Celebrating Diversity, Art Through Old Films

El Vaquero Staff Writer

The young blonde woman runs after the leaving train. Tears run down her cheek, yet she sings. In a melodramatic, sad voice, she reaches in the air, after the man she admires: “I love you, I love you.” He stands, half out of the moving train, gazing at her; he repeats the melody, “My love, my love.”

This could be the scene of a romantic old French movie. And actually, it is.

On April 6, as part of GCC’s Association of Latin American Students’ (ALAS) film festival, ALAS presented the 1964 French film “The Umbrellas of Cherbourg” (Les Parapluies de Cherbourg) by Jacques Demy.
The romantic film, with dialogue that is entirely sung, evolves around Geneviéve (Catherine Deneuve), 17, who lives with her widow mother and works in their umbrella shop in Cherbourg, France.

She is in love with Guy (Nino Castelnuovo), a young auto mechanic she plans to marry. All of a sudden, Guy receives a draft letter and has to leave for two years to fight in the Algerian war. “I’d never be able to live without him,” said Geneviéve and stays behind, heartbroken and pregnant. Her mother replies “Don’t be silly. People die out of love only in movies.”

Though still in love with Guy, she hears little news from him. “Absence is a funny thing,” said Geneviéve. “Looking at the picture I feel like he’d be gone for two years already. I forgot what he really looks like.”
Because the baby needs a father, she finally marries Roland Cassard, a charming and rich gem dealer who fell in love with her at first sight and promised to bring up the child as if it was his own.

When Guy returns with a limp, he finds the umbrella shop sold and his old life scattered. Yet, he gets back up again and starts a loving family with the woman Madeleine, who used to take care of his sick aunt.

The rather plain plot presents only the backdrop for a more in-depth meaning that the film intends to convey.

With motives of gray rain splashing on cobblestone streets contrasting colorful umbrellas and walls, the movie seems to shine with color. This shows ALAS’ intention of presenting “films as art” to the students.

“The festival attempts to share the wealth of the poetic expression of humanity,” said Carlos Ugalde, organizer of the Film Festival and advisor of ALAS. He describes the film makers as “poets behind the camera.”

“As students and now professors, we were moved and highly influenced by classical films. We recall the faculty members that introduced us to [this] wonder,” he said. Ugalde differentiates “films” from “movies.”
While films have a profound depth and character, most contemporary films lack just this even though millions are spent on them, he said.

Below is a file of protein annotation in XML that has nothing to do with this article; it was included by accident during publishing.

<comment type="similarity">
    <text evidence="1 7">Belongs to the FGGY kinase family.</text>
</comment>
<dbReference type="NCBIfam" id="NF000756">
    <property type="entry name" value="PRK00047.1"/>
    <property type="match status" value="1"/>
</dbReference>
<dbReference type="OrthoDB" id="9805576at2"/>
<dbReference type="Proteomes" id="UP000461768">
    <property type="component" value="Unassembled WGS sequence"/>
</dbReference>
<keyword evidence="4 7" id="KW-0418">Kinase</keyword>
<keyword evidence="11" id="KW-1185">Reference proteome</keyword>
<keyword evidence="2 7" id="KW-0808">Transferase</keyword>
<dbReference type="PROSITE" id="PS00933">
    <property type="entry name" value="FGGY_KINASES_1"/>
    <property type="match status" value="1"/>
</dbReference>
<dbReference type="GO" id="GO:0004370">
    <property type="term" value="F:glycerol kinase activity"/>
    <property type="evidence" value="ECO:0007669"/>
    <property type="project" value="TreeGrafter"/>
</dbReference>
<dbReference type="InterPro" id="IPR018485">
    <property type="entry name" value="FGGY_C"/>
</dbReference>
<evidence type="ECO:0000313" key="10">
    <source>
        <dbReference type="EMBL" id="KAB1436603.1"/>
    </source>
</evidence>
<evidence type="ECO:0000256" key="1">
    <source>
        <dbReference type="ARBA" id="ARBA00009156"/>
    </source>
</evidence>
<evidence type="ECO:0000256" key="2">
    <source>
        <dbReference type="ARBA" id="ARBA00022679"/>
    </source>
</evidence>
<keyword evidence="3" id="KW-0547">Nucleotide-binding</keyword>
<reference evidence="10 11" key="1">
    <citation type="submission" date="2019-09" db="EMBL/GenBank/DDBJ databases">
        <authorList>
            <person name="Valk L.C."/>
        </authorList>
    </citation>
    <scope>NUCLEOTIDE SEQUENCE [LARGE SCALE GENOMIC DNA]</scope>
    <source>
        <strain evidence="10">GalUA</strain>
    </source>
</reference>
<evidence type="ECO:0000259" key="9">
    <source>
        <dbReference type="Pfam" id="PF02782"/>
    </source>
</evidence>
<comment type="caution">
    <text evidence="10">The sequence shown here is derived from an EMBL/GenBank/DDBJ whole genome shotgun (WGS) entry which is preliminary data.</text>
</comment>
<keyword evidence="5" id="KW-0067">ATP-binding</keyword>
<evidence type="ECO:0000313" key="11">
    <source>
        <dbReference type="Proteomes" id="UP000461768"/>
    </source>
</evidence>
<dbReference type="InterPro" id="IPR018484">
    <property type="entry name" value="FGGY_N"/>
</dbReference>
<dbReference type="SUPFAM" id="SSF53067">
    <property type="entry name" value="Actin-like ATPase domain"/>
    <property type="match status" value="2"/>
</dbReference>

Therefore, he said, every university should offer a film series. “Since I did not see a whole lot of activity from so many other departments that should be offering a festival, we took it upon ourselves to present films that are unique, historical, intellectual and profoundly humanistic,” he said.

The artistic aspect, however, is not all that historic films shown at the ALAS film festival try to convey.

The political side is important to the association as well. “Our goal is to have people to be aware of the injustice that goes on all over the world,” said student Freddy Moncada, who helped in organizing the event.

The film was shot with the French occupation in mind and Guy left with the French armies trying to fight the independence fighters in Algeria. During this time the issue of young men leaving for war, waving good-bye to beloved ones and returning destroyed and disillusioned was an important topic.

Also, looking critical at the issue of drafting and going to war for imperialistic reasons was something that was addressed.

“After 9/11, we decided to continue with our plan [to show] films extremely critical to U.S. foreign policy and its imperialistic conduct,” said Ugalde.

ALAS continued with their festival and presented six documentaries that “exposed the U.S. foreign policy to have participated in international terrorism and in fact was found guilty in the World Court on June 26, 1986 in regards to its dirty, immoral and criminal war against Nicaragua,” said Ugalde.

ALAS and Latin American Studies are determined not to be silent.
“We are a university and we will continue to [be] critical. I can assure you no other university in the southland responded with such critical analysis at the time when it was understood to be silent,” said Ugalde.

So far, ALAS also showed other films with profound anti-war sentiment like “La Grand Illusion” as well as “All Quiet on the Western Front” (made in the ’30s). The world of real cinema can enhance the university experience, said Ugalde.

“We must do everything possible to expose the students to the past expression of humanity so as to counter the inhumanity that they are presently encountering such as the Iraq invasion and occupation and all the war mongering coming out the White House,” said Ugalde.

Lastly, it is the Latin American Studies and ALAS’s concern to show issues from a non-American side and offer diversity to students. The film festival presents films on Latin American issues as well as universal issues. The college should develop an “international continuousness” so as to develop more internationalist sentiment and “get away from the silly, deadly and fanatical nationalism that brings about the stupidity of war,” said Ugalde.

The first film festival was one event in the 1991 celebration of ALAS 10th year of student activism. Having a second one in 2001, ALAS continued with film festivals, with a fifth one this year.
The film festival is offered to the general campus and Glendale community and will continue Wednesday nights at 7 p.m. through May 11.